Strategic Use of Antibiotics in Stocker Cattle
Livestock Update, April 2006
Dr. John Currin and Dr. Dee Whittier Veterinary Extension, VA-MD Regional College of Veterinary Medicine
Bovine Respiratory Disease Complex (BRDC) or Shipping Fever remains the most important health concern facing stocker producers. Despite numerous advances in our understanding of BRDC, vaccine technology, and new antibiotics in the last 40 years the percent of cattle that get BRDC as well as the number that die from it has remained about the same. There are several factors that play a role in this:
The most important of these facts are outside the control of the stocker producer. We must therefore design prevention and treatment protocols that make sense from a biologic and economic nature. While BRDC is often initiated by a virus, the problems that we see and treat are most likely pneumonia caused by one of the following bacteria:
There are 3 distinct types of treatments to consider for stocker calves:
Metaphylaxis is a newer term used to describe the treatment of an entire group of calves with an antibiotic on their arrival at your farm. There are currently several antibiotics that are labeled to be used for Metaphylaxis (see table 1).
Table 1. Drugs approved for use in metaphylaxis for Bovine Respiratory Disease Complex.
|Drug||Avg. national cost to treat a 500# calf|
In addition to injectable antibiotics chloratetracycline (CTC) can be added to the feed of newly arrived calves as a form of metephylaxis. The CTC can be fed at a rate of up to 1 gram per 100 pounds of bodyweight. The problems with the use of antibiotics in the feed is that grain intake is very variable among newly arrived calves and the calves that are having the most trouble adjusting to your farm and are the most likely to get sick are the very calves that are probably not eating enough grain to get enough antibiotic to help. Feeding the highest allowable level of CTC can also kill off enough good rumen bacteria to depress feed intake.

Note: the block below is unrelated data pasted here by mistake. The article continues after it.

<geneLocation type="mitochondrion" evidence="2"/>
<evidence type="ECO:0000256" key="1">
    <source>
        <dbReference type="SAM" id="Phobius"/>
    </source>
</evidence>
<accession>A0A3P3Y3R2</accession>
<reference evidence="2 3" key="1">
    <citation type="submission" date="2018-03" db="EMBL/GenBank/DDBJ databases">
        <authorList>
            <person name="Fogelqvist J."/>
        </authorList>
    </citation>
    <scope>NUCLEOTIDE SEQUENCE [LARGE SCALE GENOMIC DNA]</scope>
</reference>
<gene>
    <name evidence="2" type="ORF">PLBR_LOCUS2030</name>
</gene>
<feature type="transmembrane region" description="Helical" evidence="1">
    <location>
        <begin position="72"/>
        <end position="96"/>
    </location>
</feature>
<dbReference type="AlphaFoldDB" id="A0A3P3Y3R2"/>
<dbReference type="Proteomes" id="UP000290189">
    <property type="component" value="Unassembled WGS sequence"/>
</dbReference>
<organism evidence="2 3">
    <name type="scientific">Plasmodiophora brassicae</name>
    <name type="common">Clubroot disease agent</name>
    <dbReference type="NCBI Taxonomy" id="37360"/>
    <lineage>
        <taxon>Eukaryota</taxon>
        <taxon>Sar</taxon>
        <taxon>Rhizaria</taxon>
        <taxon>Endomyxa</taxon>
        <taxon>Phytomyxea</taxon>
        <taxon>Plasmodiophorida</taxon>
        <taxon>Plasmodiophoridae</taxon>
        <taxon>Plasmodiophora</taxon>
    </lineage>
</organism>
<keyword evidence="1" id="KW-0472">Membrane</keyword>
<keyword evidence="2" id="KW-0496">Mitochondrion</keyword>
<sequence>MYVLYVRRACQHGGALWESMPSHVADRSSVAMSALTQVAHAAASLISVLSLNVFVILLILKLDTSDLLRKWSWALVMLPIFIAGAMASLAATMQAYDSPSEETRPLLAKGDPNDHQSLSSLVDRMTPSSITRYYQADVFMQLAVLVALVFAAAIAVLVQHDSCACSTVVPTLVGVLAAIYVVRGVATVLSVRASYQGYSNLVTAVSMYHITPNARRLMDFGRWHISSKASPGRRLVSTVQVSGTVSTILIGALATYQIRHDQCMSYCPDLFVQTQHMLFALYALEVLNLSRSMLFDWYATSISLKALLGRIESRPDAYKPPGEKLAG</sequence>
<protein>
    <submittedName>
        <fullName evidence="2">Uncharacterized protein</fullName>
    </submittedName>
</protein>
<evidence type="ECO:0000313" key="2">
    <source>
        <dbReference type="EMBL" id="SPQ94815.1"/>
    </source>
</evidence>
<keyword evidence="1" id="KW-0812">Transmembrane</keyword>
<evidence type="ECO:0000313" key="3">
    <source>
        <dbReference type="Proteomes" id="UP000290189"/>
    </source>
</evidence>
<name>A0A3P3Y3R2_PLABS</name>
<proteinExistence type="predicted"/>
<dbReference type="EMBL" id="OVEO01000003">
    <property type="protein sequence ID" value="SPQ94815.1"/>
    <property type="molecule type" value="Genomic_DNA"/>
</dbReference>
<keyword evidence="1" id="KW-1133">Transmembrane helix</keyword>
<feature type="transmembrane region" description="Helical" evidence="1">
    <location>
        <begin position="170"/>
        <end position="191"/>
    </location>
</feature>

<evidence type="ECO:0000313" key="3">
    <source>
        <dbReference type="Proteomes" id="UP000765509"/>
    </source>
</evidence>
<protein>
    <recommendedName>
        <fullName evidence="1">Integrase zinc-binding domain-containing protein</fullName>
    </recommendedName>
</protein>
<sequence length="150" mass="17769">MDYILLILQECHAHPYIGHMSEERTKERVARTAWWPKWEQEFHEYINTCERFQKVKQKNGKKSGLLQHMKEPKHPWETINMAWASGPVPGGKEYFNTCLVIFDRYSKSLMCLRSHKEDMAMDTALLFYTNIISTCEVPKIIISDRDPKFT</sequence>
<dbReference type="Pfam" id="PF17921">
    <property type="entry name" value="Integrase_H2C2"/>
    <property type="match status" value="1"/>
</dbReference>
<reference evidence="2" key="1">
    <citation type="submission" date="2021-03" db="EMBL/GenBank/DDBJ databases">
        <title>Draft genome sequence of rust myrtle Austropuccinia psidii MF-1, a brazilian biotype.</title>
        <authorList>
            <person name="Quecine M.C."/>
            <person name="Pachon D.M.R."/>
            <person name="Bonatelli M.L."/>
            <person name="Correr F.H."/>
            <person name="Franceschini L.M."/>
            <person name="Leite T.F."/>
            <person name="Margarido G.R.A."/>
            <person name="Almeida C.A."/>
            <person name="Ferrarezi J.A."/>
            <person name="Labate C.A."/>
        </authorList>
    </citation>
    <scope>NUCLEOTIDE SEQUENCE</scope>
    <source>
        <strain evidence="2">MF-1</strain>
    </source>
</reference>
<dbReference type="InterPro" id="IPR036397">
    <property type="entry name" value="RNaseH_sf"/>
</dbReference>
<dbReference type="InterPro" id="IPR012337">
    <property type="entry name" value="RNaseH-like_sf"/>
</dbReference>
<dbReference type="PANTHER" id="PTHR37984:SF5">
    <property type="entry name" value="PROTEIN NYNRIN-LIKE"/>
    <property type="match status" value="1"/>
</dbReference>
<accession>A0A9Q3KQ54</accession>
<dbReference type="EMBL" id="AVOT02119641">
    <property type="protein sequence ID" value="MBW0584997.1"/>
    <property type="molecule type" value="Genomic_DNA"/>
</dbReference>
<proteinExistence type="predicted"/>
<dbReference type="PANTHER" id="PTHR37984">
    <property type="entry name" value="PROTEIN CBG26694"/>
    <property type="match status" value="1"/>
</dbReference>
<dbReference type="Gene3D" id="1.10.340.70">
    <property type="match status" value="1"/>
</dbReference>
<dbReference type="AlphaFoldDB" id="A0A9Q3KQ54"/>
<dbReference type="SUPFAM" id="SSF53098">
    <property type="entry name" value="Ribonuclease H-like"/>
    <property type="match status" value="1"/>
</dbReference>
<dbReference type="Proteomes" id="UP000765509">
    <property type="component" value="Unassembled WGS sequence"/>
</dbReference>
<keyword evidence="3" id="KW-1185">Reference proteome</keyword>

There are many factors that should be part of your decision to use metaphalaxsis (see Table 2).
Table 2. Risk Factors associated with a high risk of developing BRDC.
Source of cattle (weekly vs. special sales vs. on farm sales)
Vaccination, deworming history of cattle
Commingled vs. single-source cattle
Age/size of the cattle
Sex of the cattle (bulls vs. steers)
Time of the year (spring vs fall)
Weaned vs. unweaned
Your ability to detect and treat sick calves
Your history of BRDC
Comfort of your adjustment facilities
Value of the cattle (not a risk factor but important in the decision to use metaphylaxsis)
Even a careful assessment of these factors does not make it possible to predict with certainty what percentage of calves will get sick. The best rule of thumb is that if more than 25% of the calves are expected to get sick then metaphylaxis is a good idea. At this level of disease and with the value of today’s stocker calves being $500-$700, metaphalaxsis makes economic sense in most stocker operations to help cut down on losses associated with BRDC.
Treatment of the Individual Sick Calf
While the number of drugs available to treat calves with BRDC has increased greatly, the most important outcome predictor in treating BRDC has not. The most important outcome predictor in successfully treating BRDC is early recognition. Calves treated early in the course of the disease will have a much greater chance of responding to treatment than those calves that are pulled late. They are also much less likely to have severe lung damage that will impair their future ability to grow. Antibiotic selection needs to be discussed with your veterinarian and accurate records need to be kept to assess the results of the selected treatment. The newest generation of antibiotics, while expensive, is very effective at treating most cases of BRDC. If one of these antibiotics is being used without good success it is possible that there is a need to switch antibiotics. However, the most important thing needed is to evaluate whether sick calves are being identified early in the course of the disease. The most important reason for therapy failure is not treating calves early enough. See table 3 for a listing of the antibiotics most commonly used to treat respiratory disease.